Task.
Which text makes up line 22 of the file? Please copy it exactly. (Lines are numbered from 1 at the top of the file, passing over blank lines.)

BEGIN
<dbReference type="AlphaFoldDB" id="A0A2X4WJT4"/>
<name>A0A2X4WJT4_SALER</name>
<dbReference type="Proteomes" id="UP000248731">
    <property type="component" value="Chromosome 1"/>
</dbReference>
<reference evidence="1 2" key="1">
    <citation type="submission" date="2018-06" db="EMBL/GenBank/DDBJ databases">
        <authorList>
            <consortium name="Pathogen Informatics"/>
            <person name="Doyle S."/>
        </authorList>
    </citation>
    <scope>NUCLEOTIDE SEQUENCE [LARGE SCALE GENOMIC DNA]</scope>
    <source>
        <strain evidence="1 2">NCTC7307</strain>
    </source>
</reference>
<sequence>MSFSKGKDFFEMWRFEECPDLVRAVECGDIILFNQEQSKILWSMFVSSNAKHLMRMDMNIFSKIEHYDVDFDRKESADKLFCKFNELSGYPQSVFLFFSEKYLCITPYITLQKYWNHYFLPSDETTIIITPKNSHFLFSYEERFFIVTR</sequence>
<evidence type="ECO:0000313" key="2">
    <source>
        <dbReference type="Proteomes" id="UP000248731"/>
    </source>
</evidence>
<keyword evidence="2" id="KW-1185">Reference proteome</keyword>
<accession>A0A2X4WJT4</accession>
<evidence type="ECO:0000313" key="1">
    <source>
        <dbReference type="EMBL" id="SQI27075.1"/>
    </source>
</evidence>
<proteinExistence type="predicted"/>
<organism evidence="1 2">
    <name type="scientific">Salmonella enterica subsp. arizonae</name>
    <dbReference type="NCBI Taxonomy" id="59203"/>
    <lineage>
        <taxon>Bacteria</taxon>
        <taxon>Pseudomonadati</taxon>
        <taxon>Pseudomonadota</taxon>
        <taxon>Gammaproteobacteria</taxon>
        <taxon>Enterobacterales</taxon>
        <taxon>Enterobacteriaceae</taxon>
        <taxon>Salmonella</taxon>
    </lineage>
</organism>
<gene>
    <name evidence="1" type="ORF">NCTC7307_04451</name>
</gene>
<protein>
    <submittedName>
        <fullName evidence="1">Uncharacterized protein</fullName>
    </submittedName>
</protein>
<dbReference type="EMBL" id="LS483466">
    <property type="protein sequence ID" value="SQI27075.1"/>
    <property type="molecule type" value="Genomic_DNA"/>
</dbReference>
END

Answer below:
    </source>